I’ve seen a lot of interesting articles about the “Shidduch Crisis” online, including this very website.
There are those who highlight the issues; those who beg for prayers and Tehillim; and those who simply cry out about the injustice of it all.
I’ve seen calls for Tehillim and Challah baking; discussions of the relevant segulos; and plenty of calls to ask the community to change their ways to reverse this concerning trend.
I have a simple suggestion that isn’t as excited as Challah or Tehillim; not as controversial as Tznius; but probably the most difficult of them all: Yet extraordinarily relevant to shidduchim.
I’m talking about Lashon Hara.
I’m talking about judgement.
I’m talking about criticism.
I’m talking about the very poisonous language which people use all the time, all around us, day in and day out. At Shabbos tables; on podiums at shuls and schools; with our friend at the grocery store on the corner; via text and Whatsapp; and of course, on Facebook groups and comment threads.
In the laws of Lashon Hara, we learn that there are three people affected by Lashon Hara: The one who says it, the one who hears it, and the one it’s about.
When we teach this to little children, they often wonder how it’s possible that it can hurt the one who hears it – after all, it wasn’t their choice! And the one it’s about – they don’t even know! How?
If you think about the amount of negative energy created by those negative words, the way they pollute our atmosphere, on a macro level it’s easy to see why it’s a real problem.
But when we look into individual situations, individual shidduchim, we can see precisely where Lashon Hara helps us go wrong.
Of course, it’s a known and often abused fact that Lashon Hara is actually permitted in the case of a shidduch; where a warning is warranted and imperative for the sake of a happy marriage.
But how many Shidduchim are destroyed by a simple piece of gossip, something that’s probably only hearsay, or a personal opinion of the referee?
How often does the research not even get carried out based on perception that happens from the general who’s and what’s of Facebook, hearsay, word on the street corner, a picture posted from a wedding years ago?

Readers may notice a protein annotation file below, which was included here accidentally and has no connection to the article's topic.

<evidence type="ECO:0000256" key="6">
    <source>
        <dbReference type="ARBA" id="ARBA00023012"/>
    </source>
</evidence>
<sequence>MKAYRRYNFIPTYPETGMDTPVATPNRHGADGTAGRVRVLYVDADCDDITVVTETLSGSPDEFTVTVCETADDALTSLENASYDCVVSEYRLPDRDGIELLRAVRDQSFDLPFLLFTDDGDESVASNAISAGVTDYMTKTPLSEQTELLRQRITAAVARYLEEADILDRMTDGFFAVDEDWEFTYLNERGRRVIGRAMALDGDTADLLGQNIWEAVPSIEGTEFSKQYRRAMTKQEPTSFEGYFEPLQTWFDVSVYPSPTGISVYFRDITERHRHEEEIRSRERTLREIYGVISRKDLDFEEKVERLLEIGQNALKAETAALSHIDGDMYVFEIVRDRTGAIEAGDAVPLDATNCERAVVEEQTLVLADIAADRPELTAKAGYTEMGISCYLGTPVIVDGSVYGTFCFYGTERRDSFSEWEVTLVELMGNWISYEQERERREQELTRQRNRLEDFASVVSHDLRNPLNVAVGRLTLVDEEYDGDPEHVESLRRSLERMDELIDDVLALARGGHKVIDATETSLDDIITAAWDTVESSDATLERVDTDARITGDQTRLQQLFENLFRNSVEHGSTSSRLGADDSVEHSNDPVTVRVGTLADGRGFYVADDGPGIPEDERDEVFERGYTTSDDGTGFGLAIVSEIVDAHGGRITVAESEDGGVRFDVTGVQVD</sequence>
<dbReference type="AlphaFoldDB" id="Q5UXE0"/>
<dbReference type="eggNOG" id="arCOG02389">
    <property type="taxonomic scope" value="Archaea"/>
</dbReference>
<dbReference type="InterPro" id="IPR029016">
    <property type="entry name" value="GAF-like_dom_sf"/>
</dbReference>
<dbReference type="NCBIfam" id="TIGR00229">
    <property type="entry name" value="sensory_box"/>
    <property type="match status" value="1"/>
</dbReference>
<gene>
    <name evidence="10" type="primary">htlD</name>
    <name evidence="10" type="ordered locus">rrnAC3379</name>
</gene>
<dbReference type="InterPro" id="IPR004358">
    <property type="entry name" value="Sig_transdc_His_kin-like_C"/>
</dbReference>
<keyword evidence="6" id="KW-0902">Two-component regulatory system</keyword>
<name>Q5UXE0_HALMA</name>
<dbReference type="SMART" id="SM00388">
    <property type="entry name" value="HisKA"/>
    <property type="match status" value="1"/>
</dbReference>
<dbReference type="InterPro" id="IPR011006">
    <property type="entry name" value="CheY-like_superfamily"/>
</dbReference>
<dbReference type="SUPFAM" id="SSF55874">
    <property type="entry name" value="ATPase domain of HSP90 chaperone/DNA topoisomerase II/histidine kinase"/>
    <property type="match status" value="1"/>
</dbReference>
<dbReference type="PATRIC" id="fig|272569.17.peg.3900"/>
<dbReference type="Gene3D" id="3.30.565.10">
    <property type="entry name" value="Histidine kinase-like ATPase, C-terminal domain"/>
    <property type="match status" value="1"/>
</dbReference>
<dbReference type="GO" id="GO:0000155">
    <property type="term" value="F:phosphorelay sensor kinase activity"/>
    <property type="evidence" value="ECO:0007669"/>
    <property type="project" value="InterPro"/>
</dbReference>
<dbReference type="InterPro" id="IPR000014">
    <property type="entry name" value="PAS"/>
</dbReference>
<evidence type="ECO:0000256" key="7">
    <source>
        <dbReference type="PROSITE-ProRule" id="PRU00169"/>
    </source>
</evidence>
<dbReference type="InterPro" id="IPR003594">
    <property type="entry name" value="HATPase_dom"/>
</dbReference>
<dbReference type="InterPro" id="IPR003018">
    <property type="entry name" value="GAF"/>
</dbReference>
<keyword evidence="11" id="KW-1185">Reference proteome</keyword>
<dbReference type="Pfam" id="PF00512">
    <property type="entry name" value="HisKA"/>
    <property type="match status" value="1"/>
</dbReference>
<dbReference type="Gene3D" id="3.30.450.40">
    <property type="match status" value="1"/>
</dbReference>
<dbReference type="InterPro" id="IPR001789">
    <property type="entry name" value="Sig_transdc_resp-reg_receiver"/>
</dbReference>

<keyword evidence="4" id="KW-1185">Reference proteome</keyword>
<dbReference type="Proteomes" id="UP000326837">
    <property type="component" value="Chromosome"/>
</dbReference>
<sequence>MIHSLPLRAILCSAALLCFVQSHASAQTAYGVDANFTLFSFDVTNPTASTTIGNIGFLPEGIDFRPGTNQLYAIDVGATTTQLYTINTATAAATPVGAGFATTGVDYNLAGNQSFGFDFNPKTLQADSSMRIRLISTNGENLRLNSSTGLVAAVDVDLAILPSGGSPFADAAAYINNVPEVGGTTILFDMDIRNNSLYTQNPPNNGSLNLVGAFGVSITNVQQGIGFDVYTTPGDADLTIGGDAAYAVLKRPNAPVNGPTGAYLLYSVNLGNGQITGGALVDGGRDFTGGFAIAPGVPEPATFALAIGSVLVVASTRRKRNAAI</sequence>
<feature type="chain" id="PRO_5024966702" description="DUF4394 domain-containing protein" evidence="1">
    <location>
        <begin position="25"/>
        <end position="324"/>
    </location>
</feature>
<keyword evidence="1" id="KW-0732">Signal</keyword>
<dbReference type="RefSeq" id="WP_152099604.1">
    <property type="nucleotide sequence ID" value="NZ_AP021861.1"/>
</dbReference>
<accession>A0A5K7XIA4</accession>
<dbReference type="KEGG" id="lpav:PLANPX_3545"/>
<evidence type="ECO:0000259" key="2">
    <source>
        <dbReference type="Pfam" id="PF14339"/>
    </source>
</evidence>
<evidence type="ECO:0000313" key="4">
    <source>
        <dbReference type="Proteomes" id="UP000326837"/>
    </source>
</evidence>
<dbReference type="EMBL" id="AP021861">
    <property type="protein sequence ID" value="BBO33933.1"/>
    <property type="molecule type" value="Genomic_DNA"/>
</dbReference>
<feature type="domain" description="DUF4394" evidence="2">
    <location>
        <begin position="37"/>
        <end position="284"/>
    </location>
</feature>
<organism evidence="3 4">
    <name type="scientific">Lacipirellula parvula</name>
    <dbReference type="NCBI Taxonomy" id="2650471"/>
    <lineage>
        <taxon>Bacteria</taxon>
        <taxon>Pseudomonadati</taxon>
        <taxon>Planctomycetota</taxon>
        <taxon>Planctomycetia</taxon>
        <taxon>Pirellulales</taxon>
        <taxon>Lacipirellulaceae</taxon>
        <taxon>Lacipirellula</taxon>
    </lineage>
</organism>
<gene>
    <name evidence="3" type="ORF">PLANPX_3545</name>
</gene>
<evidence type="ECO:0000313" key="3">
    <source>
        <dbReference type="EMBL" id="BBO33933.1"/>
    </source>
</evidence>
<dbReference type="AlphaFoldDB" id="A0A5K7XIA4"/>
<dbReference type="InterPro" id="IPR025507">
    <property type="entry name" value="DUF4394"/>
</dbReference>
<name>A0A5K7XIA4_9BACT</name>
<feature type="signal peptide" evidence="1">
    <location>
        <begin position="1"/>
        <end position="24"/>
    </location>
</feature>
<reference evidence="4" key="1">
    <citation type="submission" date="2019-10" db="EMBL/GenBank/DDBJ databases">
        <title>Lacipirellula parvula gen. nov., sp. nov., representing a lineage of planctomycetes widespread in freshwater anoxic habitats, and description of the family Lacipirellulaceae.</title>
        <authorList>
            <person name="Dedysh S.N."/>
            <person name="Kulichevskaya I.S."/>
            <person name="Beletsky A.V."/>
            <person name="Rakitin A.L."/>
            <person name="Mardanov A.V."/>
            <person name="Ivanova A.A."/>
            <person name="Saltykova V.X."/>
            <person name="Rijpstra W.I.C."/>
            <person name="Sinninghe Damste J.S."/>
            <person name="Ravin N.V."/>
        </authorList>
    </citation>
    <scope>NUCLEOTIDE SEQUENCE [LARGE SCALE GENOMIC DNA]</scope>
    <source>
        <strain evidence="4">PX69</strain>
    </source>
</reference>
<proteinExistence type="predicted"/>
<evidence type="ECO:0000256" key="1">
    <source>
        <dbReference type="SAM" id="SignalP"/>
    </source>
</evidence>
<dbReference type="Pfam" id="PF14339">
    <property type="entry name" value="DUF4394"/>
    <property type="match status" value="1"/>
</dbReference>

In fact, when we step back completely from the idea of speaking about people as far as shidduchim go, we also see how Lashon Hara affects the overall shidduch process in a simple way:
By desensitizing ourselves to the gravity of speaking about and judging others, it becomes part of our everyday speech. We feel comfortable speaking out at Shabbos tables about the behavior of others; we think it’s okay to openly judge or rebuke others for their behavior, without first looking at ourselves and noticing that maybe it’s the pot calling the kettle black.
We can talk about tightening the reins on Tznius, on the education system, on specific mitzvos in the community, but which mitzvah is the one that definitively and directly impacts the way people interact with each other, bein adam l’chavero – also known as the bedrock of Shidduch dating, functional communication and true Binyan Adei Ad in marriage?
That’s right. it’s those unfun mitzvos, the ones we don’t like to keep. The ones about Lashon Hara and Rechilus and Shemiras Halashon and everything else that shapes how sensitive we are to other people and the baggage they carry. How can we speak of them or judge them when we don’t know the whole story ourselves?
How can we expect someone to “give him another chance, go on a second date” if we’re so quick to judge the color of someone’s shirt when we speak of them without having met them? How can we expect somebody to look past a fleeting remark on a date when we base our judgement of the kindness of someone’s heart on an interaction that happened once, for two minutes at a wedding five years ago?
There’s a reason Shemiras Halashon isn’t the sparkliest mitzvah to keep. It’s most certainly the hardest. We’re humans, and we’re hardwired to judge.
Shidduchim gives us a carte blanche to do just that, and it’s sadly seeped into the rest of our lives.
It’s time to remember that just as we judge others, so others will judge us.
If you want yourself, your son or daughter, your niece or nephew to be judged favourably on the Shidduch market, it’s time to start from within.
At the Shabbos table, on the street corner, in the grocery store, on the Facebook thread.
And let’s watch this community turn around for the good.
With blessings for a month of true redemption.